982603 wrote:Sort of. When the FXML file is loaded, objects are instantiated based on the content of the FXML file and will exist in memory. The FXMLLoader.load() method returns the object representing the root of the fxml document (which will probably have references to other objects, etc). Some objects may also be injected into the controller (so the controller has references to them). Once the FXML file has been parsed, methods on the objects which were instantiated are invoked in the normal fashion (i.e. the FXML file is no longer needed). So you can regard the FXML file as being parsed once, rather than "interpreted" in the traditional sense.
Narayan, Thanks for your quick reply. Let me understand something, JavaFX takes FXML file and runs in real time in the style of an interpreted language?
For the tests I've done, if it has an associated FXML controller, it must be compiled.The FMXLLoader.load(...) method takes a parameter of type URL. So you can pass any URL object in here: see http://docs.oracle.com/javase/7/docs/api/java/net/URL.html The getClass().getResource(...) method, at least on an intuitive level, constructs a URL which represents loading the resource from "the same place this class was loaded". So if you're running directly from the file system (which you shouldn't be, for a JavaFX application), it will be a URL pointing to the file system. If you're running from a jar file, it will look for the resource in the jar file. (This is something of a simplification, but it a good starting point. The complete details are at http://docs.oracle.com/javase/7/docs/api/java/lang/Class.html#getResource(java.lang.String) [You probably need to edit the link in your browser to include "(java.lang.String)", which is intended to be part fo the url.]).
How I can do to load a FXML that haves a controller but both are in a different path to the application that invokes it? I understand that using FXMLLoader.load (getClass (). GetResource ()), we are invoking a resource within the project prepackaged, or am I wrong?
If so, what is the best practice to load drivers that are referenced FXML and what is the way to unload them?I'm not sure what you mean by "drivers" here. The best practice to load FXML files is to bundle them with your application, and load them using getClass().getResource(...). If you are building an application in which the FXML would be loaded from the file system, you could call FXMLLoader.load(new URL("file:///path/to/my/file.fxml")). (But how would you ensure the FXML file was there?) If you were (for some reason) loading an FXML file from a web server, you could call FXMLLoader.load(new URL("http://my.server.com/my/file.fxml")).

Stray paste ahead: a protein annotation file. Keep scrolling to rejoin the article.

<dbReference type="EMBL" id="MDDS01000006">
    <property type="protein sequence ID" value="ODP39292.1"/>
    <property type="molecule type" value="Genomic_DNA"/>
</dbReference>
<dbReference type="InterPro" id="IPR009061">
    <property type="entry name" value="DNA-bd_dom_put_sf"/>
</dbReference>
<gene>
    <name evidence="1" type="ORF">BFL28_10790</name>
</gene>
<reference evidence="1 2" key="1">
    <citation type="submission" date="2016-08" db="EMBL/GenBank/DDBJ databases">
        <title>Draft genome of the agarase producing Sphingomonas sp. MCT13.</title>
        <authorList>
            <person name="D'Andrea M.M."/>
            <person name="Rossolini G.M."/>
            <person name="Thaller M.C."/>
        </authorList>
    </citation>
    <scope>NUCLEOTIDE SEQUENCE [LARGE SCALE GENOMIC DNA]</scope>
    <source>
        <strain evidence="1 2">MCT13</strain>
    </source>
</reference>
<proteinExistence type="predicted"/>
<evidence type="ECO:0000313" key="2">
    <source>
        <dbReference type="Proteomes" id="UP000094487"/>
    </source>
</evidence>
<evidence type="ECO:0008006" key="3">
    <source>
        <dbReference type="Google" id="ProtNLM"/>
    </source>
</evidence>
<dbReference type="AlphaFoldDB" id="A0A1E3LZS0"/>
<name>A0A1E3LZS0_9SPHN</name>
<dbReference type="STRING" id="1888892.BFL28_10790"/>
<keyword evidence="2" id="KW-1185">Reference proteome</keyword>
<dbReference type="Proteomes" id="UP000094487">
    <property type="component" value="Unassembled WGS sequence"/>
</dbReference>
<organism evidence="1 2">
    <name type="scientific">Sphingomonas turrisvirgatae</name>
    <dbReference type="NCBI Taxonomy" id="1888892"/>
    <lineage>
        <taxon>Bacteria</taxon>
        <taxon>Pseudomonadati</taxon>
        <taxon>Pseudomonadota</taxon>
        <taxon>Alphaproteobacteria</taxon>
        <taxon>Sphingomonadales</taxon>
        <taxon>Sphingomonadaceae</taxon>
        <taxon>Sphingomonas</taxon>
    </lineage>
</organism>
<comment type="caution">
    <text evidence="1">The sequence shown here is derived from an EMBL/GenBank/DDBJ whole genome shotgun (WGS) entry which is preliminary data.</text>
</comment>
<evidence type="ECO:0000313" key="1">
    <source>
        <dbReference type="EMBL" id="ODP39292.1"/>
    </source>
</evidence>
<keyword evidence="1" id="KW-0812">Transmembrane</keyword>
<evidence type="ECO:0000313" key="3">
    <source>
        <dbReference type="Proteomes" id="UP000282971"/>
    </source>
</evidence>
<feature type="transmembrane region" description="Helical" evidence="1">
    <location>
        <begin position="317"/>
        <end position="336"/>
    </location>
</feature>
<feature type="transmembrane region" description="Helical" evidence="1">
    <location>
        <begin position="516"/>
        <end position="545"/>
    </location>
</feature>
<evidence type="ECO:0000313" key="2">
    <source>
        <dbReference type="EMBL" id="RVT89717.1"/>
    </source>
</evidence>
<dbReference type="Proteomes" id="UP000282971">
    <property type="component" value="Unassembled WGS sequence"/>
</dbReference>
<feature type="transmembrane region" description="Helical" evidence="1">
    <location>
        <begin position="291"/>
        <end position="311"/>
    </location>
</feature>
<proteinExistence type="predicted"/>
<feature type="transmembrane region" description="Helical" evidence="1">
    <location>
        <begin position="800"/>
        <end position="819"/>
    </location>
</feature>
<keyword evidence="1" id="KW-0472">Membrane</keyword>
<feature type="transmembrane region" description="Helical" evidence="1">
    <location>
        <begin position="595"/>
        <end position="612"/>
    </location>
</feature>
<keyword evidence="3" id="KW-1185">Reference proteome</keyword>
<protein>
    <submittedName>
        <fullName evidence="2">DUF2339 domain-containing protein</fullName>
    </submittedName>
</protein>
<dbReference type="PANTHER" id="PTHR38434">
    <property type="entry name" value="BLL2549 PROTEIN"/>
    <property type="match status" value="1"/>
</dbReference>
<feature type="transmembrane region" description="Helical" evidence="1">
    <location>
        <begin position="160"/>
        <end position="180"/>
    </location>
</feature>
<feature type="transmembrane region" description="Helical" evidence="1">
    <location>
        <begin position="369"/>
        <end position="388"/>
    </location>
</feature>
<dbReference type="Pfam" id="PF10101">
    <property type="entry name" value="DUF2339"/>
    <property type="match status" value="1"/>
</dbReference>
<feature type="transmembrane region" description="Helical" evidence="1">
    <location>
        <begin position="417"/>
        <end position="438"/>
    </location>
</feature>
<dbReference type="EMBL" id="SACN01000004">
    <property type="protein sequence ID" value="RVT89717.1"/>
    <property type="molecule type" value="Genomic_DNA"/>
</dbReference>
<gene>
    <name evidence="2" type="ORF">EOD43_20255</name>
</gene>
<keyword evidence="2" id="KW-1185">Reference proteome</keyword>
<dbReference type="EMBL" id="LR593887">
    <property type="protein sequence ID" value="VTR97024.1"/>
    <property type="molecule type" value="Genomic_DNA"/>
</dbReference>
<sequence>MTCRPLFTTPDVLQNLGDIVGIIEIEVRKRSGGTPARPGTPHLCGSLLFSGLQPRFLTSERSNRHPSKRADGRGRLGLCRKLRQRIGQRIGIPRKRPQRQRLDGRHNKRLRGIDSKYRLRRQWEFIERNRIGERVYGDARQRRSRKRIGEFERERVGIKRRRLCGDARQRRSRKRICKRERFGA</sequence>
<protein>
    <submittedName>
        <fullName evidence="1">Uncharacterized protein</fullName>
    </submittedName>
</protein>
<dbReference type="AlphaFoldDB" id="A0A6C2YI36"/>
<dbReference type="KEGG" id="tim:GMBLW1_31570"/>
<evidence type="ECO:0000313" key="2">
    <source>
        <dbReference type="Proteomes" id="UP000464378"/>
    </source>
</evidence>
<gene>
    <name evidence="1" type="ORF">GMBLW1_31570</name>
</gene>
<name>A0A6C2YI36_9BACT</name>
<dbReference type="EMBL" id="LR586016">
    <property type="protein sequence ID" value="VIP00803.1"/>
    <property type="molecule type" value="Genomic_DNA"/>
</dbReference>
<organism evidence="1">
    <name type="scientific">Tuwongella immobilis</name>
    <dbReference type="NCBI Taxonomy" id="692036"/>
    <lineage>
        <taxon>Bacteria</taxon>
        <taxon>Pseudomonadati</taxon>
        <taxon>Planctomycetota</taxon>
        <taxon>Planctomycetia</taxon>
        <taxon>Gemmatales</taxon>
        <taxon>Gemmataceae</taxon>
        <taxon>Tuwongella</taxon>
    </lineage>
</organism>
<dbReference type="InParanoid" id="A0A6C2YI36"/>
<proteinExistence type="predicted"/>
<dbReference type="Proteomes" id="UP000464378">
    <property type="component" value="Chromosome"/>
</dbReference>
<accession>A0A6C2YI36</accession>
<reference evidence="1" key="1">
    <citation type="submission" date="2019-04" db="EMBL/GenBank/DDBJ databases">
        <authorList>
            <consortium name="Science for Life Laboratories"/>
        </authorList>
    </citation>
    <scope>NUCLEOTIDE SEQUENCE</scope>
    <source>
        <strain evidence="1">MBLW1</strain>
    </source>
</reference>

Thanks and Regards,
JavaFX takes FXML file and runs in real time in the style of an interpreted language?I'd think of the FXMLLoader as more like a web browser loading HTML.
How I can do to load a FXML that haves a controller but both are in a different path to the application that invokes it?The FXMLLoader load method has a url paramater to specify the location of where the source FXML file originates - it works in the same way as entering a URL into your web browser's location bar.
I understand that using FXMLLoader.load(getClass().getResource()), we are invoking a resource within the project prepackaged, or am I wrong?Pretty much correct. getClass().getResource() will use the originating codebase of the classloader, which will generally be the source jar for the application. But you don't have to load a resource like this, you can use any url you like (within the Java security sandbox which currently doesn't really apply to FXML anyway as FXML won't execute within any kind of security sandbox as of JavaFX 2.2).
If so, what is the best practice to load drivers that are referenced FXML and what is the way to unload them?With FXML, you can define your own components and tags to extend the language; i.e. it does not have a fixed tagset. In addition to the extensive set of components provided by the JavaFX system, you can easily define your own custom components. Perhaps these are like your notion of drivers and plugins (which I have to admit is hard for me to understand)?